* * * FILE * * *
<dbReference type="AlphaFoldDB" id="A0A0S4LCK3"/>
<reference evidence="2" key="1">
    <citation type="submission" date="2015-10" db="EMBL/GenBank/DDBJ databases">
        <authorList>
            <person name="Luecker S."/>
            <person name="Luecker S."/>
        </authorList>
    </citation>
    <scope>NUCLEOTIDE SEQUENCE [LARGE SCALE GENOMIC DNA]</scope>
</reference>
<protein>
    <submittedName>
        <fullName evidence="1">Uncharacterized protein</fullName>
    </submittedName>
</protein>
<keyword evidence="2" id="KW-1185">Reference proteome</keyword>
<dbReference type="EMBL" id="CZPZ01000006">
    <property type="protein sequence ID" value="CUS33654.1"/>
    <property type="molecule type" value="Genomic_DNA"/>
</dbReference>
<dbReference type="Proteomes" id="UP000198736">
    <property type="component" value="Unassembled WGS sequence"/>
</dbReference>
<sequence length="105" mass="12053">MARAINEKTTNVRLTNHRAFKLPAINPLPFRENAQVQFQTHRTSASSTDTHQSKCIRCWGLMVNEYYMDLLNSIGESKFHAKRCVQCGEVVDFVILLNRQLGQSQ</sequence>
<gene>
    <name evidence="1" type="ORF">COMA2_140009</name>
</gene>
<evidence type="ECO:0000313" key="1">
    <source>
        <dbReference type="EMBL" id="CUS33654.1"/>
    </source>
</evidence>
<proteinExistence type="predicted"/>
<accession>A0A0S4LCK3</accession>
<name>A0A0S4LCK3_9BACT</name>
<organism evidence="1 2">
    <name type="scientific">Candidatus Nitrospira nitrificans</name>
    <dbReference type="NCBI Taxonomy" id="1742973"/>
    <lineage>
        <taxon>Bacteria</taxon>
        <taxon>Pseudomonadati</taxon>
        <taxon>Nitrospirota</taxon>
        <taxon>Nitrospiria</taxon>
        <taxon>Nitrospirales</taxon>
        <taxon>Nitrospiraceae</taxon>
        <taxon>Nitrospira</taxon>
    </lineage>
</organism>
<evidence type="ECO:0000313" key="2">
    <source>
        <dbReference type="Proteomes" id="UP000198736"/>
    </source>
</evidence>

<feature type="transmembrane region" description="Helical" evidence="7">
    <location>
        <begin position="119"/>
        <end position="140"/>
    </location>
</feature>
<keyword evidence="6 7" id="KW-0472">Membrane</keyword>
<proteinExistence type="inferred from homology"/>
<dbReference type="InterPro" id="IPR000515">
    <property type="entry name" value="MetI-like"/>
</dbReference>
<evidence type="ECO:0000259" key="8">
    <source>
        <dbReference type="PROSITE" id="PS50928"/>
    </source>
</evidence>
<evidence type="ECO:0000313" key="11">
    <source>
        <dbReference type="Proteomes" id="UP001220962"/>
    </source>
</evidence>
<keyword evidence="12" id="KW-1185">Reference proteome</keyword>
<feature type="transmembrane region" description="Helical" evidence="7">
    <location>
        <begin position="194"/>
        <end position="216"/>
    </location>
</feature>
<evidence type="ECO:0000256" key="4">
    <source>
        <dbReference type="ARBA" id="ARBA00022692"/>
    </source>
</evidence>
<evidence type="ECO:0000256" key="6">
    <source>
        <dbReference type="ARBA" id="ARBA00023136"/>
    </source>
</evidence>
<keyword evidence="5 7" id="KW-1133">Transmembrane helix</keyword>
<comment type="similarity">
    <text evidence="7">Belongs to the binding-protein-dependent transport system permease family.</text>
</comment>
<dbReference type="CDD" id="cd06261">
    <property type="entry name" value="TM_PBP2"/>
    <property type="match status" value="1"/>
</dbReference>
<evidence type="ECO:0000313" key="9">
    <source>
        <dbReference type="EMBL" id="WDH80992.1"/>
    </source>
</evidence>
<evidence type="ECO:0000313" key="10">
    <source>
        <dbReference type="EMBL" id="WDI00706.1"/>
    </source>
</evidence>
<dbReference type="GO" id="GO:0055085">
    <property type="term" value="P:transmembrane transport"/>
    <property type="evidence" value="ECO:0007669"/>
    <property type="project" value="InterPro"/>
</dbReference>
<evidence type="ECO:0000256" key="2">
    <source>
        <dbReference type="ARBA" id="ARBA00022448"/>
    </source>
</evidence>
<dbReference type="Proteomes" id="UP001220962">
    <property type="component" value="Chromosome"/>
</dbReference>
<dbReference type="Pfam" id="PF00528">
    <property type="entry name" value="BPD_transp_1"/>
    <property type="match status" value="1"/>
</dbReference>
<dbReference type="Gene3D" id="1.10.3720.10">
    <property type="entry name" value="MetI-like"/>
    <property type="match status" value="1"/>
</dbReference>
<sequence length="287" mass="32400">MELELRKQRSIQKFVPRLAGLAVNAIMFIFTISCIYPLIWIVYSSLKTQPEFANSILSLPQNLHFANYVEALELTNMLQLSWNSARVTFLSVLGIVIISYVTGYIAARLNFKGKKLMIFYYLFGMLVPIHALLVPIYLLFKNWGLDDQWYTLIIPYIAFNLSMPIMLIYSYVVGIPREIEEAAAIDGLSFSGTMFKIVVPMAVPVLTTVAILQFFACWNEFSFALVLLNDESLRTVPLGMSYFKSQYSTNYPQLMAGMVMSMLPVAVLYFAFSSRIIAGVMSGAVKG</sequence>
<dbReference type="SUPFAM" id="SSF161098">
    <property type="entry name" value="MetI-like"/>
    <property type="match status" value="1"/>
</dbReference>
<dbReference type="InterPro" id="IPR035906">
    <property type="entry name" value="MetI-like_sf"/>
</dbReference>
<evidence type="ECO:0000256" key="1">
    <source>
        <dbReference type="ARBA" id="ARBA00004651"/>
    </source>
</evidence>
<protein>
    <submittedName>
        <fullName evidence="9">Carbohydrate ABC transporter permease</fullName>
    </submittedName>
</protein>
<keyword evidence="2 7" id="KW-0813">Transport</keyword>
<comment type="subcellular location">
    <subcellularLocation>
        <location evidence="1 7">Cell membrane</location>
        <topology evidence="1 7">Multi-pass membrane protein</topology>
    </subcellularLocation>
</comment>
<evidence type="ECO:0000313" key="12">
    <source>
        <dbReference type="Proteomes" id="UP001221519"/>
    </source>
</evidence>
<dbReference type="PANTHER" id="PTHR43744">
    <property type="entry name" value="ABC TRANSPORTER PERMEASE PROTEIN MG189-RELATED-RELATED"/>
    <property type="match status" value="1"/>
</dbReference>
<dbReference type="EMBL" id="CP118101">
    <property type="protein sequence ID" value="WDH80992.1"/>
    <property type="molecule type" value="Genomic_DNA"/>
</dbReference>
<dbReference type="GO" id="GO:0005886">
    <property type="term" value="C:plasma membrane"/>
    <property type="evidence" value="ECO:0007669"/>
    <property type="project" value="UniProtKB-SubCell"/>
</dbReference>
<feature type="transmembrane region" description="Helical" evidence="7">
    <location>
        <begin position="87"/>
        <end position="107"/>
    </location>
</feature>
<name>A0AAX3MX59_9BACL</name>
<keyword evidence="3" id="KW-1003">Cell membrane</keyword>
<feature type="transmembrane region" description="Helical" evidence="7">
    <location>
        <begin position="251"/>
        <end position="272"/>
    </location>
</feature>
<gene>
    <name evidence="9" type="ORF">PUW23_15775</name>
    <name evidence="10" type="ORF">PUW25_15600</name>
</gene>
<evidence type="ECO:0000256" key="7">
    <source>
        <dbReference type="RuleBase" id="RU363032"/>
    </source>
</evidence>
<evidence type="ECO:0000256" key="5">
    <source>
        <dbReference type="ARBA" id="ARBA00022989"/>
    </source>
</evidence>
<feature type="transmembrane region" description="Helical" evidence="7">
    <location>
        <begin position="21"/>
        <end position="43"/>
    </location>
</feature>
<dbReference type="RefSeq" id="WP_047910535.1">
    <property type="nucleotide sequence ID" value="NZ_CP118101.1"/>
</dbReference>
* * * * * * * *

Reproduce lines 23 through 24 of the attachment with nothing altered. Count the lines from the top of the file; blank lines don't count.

</dbReference>
<sequence length="105" mass="12053">MARAINEKTTNVRLTNHRAFKLPAINPLPFRENAQVQFQTHRTSASSTDTHQSKCIRCWGLMVNEYYMDLLNSIGESKFHAKRCVQCGEVVDFVILLNRQLGQSQ</sequence>